Starting over in the midst of difficulty
After being forced to leave the country they love, Luis*, at age 11, along with his two younger sisters Isabela* and Camila*, ages 8 and 4 respectively, his mother Valeria* and his grandmother Ana*, age 57, arrived in Peru. Their father Ruben came four months ahead to look for work and waited impatiently for them.
Now the whole family must live in one single room in Lima full of noise and dust.
“The journey was difficult because I came with the children and my mother. I had to carry Camila because she was very young, we also carried food and all our things. The trip lasted seven days. Our feet were swollen, we couldn’t take a shower, some of the food got spoiled.”
The deepening of the political and economic crisis, the increase of crime and the shortage of food and medicine have turned Venezuela into one of the most dangerous countries in the world for a child. Unfortunately, life in Peru for Luis and his family is equally difficult.
The new reality hits
Ruben works as a bus driver, Valeria prepares food to sell, and Grandma Ana cleans houses. However, these are informal jobs that do not allow them a good level of income. They can barely survive.
Both Luis and his sisters have returned to school. They found no vacancies in a public school and Valeria did not want her children to miss the school year, so she enrolled them in a private school. However, she often falls behind on her monthly payments. It is a daily struggle for parents to maintain a positive attitude and provide them with what they need. “The children see me crying sometimes,” explains their exhausted mother. “One day they told me, ‘don’t cry, just get us out of school so you don’t have to pay for it. I don’t want them to say that.”
The room they share opens onto the rooftop of the building where Luis plays soccer, Camila plays with the neighbors’ dog, and Isabela turns to her dance routines: I learn dance routines to show them to my mom as a kind of gift.”
Grateful for the help
Save the Children is helping the family through a cash transfer program so that they can afford the basics such as food, repayment of a loan and purchase of some toys for the children. The first transfer was used to buy the bunk beds where the children now sleep, before they all shared a mattress.
Research shows that providing money to families is often the most efficient and effective way to help them. Families know what they really need, and cash transfers give them the freedom and flexibility to pay for it.
“With the cash transfer I was able to pay off my loan, buy some food, buy some toys for the kids: a kitchen set and a medical kit, so the kids could have fun too! “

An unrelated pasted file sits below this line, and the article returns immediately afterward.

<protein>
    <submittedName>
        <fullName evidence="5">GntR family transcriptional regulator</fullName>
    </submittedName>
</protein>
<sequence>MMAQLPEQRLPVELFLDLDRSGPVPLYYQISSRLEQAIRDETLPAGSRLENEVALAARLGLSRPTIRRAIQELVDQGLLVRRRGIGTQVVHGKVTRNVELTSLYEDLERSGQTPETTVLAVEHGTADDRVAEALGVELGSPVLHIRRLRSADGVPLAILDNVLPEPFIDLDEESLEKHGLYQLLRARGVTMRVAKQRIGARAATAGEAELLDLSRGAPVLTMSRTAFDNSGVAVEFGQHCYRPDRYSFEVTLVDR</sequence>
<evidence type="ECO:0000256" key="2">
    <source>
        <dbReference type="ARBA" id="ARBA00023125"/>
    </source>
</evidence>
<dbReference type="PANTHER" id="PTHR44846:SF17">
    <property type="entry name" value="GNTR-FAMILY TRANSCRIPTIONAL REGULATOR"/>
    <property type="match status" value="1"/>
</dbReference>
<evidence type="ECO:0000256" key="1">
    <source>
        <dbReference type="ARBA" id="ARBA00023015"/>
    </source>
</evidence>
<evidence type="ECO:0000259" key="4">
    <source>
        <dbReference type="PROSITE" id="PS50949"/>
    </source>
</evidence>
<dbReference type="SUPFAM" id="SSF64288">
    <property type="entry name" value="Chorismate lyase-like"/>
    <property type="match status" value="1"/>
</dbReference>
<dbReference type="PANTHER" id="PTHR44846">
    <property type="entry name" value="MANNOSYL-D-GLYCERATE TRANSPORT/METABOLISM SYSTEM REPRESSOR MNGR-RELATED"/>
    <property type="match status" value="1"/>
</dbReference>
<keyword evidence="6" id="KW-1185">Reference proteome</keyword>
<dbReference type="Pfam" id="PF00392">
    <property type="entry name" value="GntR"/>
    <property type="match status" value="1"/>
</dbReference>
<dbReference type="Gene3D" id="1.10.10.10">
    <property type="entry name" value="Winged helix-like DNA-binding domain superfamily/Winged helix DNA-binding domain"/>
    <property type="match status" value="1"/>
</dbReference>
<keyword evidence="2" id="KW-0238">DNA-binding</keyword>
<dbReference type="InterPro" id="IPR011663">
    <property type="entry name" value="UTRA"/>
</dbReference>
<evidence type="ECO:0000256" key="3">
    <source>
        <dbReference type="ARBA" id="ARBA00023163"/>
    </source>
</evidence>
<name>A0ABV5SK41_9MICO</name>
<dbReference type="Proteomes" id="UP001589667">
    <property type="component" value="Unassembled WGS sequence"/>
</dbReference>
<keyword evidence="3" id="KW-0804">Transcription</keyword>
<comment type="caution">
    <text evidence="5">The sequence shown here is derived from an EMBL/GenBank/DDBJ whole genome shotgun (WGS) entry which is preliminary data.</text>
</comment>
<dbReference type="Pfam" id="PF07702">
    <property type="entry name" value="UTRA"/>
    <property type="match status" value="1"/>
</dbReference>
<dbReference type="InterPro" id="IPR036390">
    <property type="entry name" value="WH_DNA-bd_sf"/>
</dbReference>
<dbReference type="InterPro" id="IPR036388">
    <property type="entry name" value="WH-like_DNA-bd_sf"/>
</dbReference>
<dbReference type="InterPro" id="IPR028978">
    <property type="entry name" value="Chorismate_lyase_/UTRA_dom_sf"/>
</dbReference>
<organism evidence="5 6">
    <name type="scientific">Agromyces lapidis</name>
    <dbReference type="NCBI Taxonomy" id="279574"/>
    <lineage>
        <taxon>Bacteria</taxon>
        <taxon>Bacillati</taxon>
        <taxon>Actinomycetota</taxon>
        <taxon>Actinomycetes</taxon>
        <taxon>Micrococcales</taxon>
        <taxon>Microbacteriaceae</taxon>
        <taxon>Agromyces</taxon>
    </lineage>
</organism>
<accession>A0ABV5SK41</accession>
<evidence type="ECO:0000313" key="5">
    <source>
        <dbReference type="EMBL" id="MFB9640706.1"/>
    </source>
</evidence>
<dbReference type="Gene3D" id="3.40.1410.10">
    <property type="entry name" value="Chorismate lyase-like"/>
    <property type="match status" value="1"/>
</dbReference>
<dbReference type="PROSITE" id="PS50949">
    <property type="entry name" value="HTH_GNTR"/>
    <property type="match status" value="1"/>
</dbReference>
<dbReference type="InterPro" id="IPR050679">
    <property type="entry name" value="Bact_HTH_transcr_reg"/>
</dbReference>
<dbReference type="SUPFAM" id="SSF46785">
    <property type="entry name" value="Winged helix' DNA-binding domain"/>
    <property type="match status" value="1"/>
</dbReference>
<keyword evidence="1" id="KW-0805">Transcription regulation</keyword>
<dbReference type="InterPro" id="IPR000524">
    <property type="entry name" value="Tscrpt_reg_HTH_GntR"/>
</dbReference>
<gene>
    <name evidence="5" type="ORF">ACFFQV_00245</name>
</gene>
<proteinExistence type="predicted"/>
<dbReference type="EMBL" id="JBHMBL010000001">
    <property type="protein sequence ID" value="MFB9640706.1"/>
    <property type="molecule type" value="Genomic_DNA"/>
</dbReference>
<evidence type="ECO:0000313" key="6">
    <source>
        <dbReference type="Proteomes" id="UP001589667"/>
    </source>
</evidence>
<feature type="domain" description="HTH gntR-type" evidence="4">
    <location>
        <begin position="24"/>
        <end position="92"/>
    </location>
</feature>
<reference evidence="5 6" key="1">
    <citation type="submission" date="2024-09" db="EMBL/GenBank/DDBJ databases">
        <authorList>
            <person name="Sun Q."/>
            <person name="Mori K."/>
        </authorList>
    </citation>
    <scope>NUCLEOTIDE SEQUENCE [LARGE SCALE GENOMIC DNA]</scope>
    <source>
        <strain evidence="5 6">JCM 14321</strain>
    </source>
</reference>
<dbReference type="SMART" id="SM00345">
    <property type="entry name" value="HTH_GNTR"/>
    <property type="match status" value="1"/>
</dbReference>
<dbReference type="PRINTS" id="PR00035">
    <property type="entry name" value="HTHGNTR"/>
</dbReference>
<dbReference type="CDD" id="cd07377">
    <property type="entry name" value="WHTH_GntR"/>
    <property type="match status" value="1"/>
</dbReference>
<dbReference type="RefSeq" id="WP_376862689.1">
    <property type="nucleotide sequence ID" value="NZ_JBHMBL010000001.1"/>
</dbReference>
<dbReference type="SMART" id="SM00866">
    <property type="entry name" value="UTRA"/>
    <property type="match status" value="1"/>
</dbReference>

The children have also been able to attend sessions at the CFS (Child Friendly Spaces), a space that provides practical, psychosocial and nutritional support, while helping to protect the children of migrant families.
In the case of this particular family, each of the children has reacted differently to what they have experienced. Luis dedicates a good part of his time to making plasticine figures. It is his way of handling anxiety in the face of overcrowding and confinement. Isabela is very sensitive and introverted, and sometimes she finds it difficult to make friends because she lacks confidence. On the other hand, Camila shows a strong character for her young age. She has moments when she is very loving and others when she is closed in on herself.
Despite of the situation, the family does not stop dreaming and having hope for the future. Luis, for example, wants to go to the school prom and his parents are looking forward to returning to Venezuela and regaining the life they once enjoyed. Valeria, the mother, comments: “I want to go back to Venezuela, I just want things to get better. Hope and faith are the last things you lose. “
*Names were changed as required by the protection policy.
About the intervention:
The project “Immediate Assistance to Venezuelan Families in Emergency and at Risk” has been implemented by Save the Children with support from the Office of Foreign Disaster Assistance (OFDA) and Food For Peace (FFP) of the United States Agency for International Development (USAID). This intervention aims to provide emergency humanitarian aid to Venezuelan migrants in a situation of risk and vulnerability during their stay and transit through Peru. It prioritizes pregnant and lactating women, people with disabilities and/or chronic diseases, families with children under 18 years of age, and older adults.
The areas of the intervention are: child protection, nutrition and health, cash transfer program, as well as humanitarian coordination, information management and communication.